Designing a Document Strategy
Kevin Craine, MBA, recently published Designing a Document Strategy, a book describing the design process relating to traditional print and digital publishing. The following chapter, entitled "The Co-Existence of Digital and Paper Documents," is an excerpt about the history and future of print publishing:
Forward-looking organizations must tackle the co-existence of digital and paper documents if for no other reason than the current exponential growth of information. More information has been produced in the last 30 years than in the previous 5,000—the entire history of civilization. What's more, that body of information is expected to double in less than five years. With more than 90 percent of corporate information contained in documents, it is clear that whatever the medium, pixels or paper, documents are the currency of the post-20th century Information Age. Information: You've got to be able to find it; you've got to be able to use it; and you've got to be able to keep it. Documents allow us to do all these things.
For most organizations in the Information Age, documents compose much, if not all, of the product they sell or the service they provide. A health insurance company, for example, does not provide diagnosis or treatment, only information about what doctor is available, what coverage is provided and what claims have been paid. For companies such as this, documents are the product—the only tangible evidence of the service provided.
Documents are also the keeper of corporate knowledge and the repository of corporate history. Whether printed on paper or displayed on a computer screen, documents are the tools that run a business everyday. They prompt customers to buy and workers to work, and are the beginning and end of corporate workflow.
Using documents strategically means using information strategically
If firms are not effective in managing both digital and paper documents they will be less able to face competitive pressures and changing markets. Companies must have information agility in order to effectively react to dynamic change in their marketplace. Traditionally, change in the marketplace was somewhat predictable; business increased or decreased in a reasonably linear pattern and competitors entered or exited the market in a relatively logical and predictable fashion. Today, however, the economic, technological and societal factors that influence change are moving simultaneously and unpredictably. A document strategy ensures that an organization can find, use and keep information with agility and effectiveness.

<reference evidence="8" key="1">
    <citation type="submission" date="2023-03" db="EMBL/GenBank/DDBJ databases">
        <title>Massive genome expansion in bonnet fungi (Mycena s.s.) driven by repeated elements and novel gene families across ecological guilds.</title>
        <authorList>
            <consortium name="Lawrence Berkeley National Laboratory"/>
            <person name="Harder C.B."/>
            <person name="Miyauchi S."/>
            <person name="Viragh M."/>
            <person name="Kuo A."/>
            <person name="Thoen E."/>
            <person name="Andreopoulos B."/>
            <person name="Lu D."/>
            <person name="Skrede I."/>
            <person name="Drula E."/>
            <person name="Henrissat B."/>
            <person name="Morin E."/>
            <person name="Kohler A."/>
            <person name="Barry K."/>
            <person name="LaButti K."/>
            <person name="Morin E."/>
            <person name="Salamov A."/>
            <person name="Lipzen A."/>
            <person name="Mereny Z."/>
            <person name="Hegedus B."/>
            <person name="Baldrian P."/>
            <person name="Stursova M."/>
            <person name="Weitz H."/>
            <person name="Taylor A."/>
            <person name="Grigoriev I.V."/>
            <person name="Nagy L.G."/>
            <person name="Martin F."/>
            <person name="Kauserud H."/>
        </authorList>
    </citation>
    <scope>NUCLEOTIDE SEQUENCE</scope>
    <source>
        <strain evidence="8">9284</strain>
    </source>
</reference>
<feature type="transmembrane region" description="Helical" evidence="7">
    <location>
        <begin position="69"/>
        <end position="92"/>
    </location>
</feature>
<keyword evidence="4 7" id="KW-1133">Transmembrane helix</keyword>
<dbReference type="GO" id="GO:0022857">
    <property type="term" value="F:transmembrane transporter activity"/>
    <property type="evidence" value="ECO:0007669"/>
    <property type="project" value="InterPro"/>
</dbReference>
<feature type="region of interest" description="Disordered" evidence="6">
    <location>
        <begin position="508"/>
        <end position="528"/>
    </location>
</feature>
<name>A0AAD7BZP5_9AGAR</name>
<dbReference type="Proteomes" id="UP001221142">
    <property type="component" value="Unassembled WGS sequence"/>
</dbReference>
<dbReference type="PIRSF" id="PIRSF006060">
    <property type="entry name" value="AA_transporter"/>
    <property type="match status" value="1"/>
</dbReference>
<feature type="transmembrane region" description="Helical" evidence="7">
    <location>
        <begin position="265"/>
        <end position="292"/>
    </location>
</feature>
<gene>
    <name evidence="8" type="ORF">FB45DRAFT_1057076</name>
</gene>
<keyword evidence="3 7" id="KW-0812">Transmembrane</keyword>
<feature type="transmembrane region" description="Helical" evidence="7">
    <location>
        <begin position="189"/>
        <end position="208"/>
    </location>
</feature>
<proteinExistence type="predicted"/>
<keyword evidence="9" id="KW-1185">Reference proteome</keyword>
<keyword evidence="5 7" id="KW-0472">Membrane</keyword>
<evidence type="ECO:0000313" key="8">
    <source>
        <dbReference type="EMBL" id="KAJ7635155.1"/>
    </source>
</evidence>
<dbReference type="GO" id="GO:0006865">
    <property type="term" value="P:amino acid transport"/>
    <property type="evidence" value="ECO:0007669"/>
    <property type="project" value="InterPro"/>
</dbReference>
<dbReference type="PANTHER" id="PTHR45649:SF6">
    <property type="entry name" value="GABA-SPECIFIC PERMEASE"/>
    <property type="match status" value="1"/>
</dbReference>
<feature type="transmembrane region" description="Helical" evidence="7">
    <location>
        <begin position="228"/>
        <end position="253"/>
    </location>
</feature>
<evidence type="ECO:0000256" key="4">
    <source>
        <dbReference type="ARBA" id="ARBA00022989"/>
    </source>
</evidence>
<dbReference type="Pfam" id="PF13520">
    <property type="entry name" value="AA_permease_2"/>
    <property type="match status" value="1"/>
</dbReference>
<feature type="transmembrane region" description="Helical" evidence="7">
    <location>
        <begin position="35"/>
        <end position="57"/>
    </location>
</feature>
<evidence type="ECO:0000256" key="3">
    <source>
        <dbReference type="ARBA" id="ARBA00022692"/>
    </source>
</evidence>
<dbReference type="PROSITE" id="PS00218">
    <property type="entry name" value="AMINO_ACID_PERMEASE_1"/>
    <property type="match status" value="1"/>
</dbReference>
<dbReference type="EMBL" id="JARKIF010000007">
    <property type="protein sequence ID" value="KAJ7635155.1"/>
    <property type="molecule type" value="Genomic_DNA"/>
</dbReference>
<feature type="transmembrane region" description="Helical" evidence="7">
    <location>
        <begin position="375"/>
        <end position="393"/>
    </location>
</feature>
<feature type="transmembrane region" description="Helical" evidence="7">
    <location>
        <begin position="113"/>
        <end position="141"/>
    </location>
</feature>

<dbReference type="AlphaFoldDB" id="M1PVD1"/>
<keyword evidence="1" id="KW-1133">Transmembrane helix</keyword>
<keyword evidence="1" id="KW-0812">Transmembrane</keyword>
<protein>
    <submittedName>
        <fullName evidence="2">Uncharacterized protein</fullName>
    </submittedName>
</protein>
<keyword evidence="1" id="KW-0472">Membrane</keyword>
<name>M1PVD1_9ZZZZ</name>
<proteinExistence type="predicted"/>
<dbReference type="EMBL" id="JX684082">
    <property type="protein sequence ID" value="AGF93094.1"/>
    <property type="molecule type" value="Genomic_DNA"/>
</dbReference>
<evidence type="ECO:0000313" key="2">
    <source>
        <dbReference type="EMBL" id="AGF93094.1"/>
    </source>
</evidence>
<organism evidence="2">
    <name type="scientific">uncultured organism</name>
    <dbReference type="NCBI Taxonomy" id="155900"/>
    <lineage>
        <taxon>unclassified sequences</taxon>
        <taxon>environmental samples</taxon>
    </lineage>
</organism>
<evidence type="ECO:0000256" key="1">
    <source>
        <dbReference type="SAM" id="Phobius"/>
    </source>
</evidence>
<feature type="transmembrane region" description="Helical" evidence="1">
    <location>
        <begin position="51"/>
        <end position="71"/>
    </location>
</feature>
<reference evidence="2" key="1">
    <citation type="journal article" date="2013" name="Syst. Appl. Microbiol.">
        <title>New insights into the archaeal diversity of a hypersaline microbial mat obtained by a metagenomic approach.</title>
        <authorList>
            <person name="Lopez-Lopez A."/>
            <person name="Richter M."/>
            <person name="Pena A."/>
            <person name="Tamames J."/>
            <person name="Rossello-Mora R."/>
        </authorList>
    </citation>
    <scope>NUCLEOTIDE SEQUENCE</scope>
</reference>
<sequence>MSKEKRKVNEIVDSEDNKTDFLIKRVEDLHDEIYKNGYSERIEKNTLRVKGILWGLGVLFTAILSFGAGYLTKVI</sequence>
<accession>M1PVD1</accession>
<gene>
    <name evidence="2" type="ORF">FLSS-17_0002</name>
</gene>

Information is now the most valuable component of the entire economic chain, according to Peter Drucker, the prominent management consultant. Organizations that are able to harness the power of information and manage, share and use information effectively are well positioned to create value for everyone involved, says Drucker.
But the cost of harnessing that value is high. Investment in information technology now accounts for more than one-half of the United States' gross investment in equipment. It has been estimated that U.S. businesses spend more than $100 billion on hardware alone. Documents are a vehicle that can turn the expense of gathering information into an asset; they are one aspect of information processing that can be quantifiably measured and improved. A document strategy is vital because it monitors, directs and improves document systems and can ultimately determine the real value of the information you have gathered and the technology used to collect it.
Are documents paper or digital?
The traditional view of documents as strictly paper no longer applies in today's wired world. The notion of what documents are has expanded to include an ever-widening scope—Web pages, e-mail, electronic file transfer, e-commerce and the rest. The very definition of a document can be troublesome when defining the reach of a meaningful document strategy. Is a document defined in terms of the media that carries the information—paper vs. digital? Should voice mails, e-mails, Web pages and video clips be considered documents? What separates a document from the multitude of information-carrying files stored within the digital vaults of an organization?